I love discovering new things about Buffalo. Most of the time, I head out the door in search of my own new discoveries. Other times, I leave it up to others to introduce me to their own personal WNY favorite haunts.
To make things even easier for all of us, public relations guru Brian Hayden has, for over two years, been compiling his own travel guidebook on WNY, which has now been published by Emons Publishing out of Germany.
In a recent email, Brian wrote, “This is not a traditional guidebook, but rather an insider’s guide filled with both off-the-beaten path places and lesser-known stories of well-known locations.”
“Working on this book about my hometown has been one of the most meaningful projects of my life,” Brian told me. “In the two years it took to put this together, I dove deeper and discovered more about our remarkable city and region than I ever thought possible. Both lifelong residents and first-time visitors will learn something new about our city and see it through a fresh lens. There is something in here for everyone, from chapters about lesser-known regional food specialties and off-the-beaten path taverns to stories about where to see ice volcanoes form on Lake Erie, which cemetery in Niagara Falls has an entire row of daredevils buried together, and where you can hike in the collapsed ruins of a power plant, and follow in the footsteps of renowned artists and writers. I’ve had a lifelong passion for storytelling and Western New York, and this book is the culmination of a journey decades in the making.”
The book 111 Places in Buffalo That You Must Not Miss reached #1 in the world for a time late last week under tourist destinations and museum guides: new releases!
Being curious about his new publishing venture, I inquired further, which is when Brian suggested that I pass along four of the 111 Places in Buffalo That You Must Not Miss to Buffalo Rising readers.
Following is the first selection of interest…
The Ararat Stone
The cornerstone of a Jewish colony that never was
Of all the Buffalo History Museum’s thousands of artifacts, perhaps none is as unusual as the 400-pound cornerstone commemorating the Jewish colony on Grand Island that never came to be.
The Ararat Stone rests on the floor inside the museum’s exhibit celebrating Erie County’s bicentennial. The massive slab of marble represents the failed dream of Mordecai Manuel Noah, a newspaper editor from New York City who proposed a “City of Refuge for the Jews” on several thousand acres of Grand Island in 1825. Under Noah’s plan, Jewish US citizens would contribute one piece of gold per year to build and sustain the colony.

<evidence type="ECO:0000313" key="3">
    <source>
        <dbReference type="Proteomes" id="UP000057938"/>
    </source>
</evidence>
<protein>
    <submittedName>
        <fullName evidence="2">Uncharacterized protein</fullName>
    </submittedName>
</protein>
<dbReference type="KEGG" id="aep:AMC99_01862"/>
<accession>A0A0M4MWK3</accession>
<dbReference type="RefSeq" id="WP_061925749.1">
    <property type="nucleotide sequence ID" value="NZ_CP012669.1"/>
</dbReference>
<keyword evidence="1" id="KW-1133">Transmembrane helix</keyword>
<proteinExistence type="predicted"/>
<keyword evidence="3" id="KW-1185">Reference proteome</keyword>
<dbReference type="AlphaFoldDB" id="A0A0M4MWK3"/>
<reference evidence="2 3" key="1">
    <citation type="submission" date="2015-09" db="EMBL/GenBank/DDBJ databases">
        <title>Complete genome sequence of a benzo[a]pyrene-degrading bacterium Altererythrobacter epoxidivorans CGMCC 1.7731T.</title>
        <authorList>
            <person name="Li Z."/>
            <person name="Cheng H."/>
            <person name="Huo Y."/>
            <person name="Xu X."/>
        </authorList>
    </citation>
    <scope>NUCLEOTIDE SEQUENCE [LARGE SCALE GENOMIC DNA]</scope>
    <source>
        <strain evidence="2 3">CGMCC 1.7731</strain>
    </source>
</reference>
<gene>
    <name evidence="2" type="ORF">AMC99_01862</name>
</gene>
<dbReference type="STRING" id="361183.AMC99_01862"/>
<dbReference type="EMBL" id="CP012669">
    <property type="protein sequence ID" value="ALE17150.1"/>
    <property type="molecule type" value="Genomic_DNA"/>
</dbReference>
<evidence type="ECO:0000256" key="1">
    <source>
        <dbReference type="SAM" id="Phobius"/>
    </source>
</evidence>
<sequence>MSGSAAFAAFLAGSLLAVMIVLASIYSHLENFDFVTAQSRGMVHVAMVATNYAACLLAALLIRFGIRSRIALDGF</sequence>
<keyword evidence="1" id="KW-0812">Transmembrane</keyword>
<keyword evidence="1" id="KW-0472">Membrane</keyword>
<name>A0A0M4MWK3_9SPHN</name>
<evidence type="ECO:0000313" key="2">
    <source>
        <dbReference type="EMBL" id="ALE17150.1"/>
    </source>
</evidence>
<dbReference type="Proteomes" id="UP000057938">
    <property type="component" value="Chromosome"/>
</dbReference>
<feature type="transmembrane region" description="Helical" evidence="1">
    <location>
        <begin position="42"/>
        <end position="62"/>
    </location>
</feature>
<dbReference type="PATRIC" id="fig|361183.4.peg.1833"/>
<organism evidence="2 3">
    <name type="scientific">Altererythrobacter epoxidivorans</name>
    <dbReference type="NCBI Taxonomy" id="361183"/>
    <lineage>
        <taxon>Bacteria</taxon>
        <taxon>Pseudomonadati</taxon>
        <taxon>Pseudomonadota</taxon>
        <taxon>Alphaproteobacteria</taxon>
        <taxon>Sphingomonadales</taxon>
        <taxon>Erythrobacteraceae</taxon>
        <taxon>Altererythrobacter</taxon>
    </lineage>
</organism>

He purchased the cornerstone from a marble yard in Cleveland and celebrated its arrival on September 2, 1825 at St. Paul’s Episcopal Church in downtown Buffalo and not on Grand Island, as the website mappingararat.com notes, because of a lack of adequate transportation to ship it there. Hear oh Israel, the Lord our God, the Lord is one, the Hebrew on the stone reads. But Noah’s idea never materialized past the corner-stone, as other Jewish leaders criticized the idea of a colony. The stone remained in a yard behind the church and then found its way to a variety of locations in Buffalo and on Grand Island before ultimately landing at the Buffalo and Erie County Historical Society in 1866. On the far-eastern end of Grand Island, a small roadside plaque near a cemetery commemorates the colony’s planned location along East River Road.
There are plenty of other artifacts to see in this beautiful museum along Delaware Park, the only remaining building from Buffalo’s 1901 Pan-American Exposition. But as one of the museum’s longest held items, the cornerstone stands apart as a poignant reminder of Noah’s ambitious plans for the region, and of the promise of religious freedom that the United States came to symbolize as a young country nearly two centuries ago.
Address: One Museum Court, Buffalo, NY 14216, +1(716) 873-9644 | www.buffalohistory.org | Getting there: Bus 20 to Elmwood Avenue & Nottingham Terrace | Hours: Wed 10am–8pm,Thu–Sat 10am–5pm, Sun noon–5pm | Tip: Discover more Jewish history inside the Benjamin and Dr. Edgar R. Cofeld Judaic Museum within Temple Beth Zion (805 Delaware Avenue, www.tbz.org).
111 Places in Buffalo That You Must Not Miss is currently available at Talking Leaves, Barnes and Noble, and the Buffalo History Museum Gift Shop, as well as Amazon.
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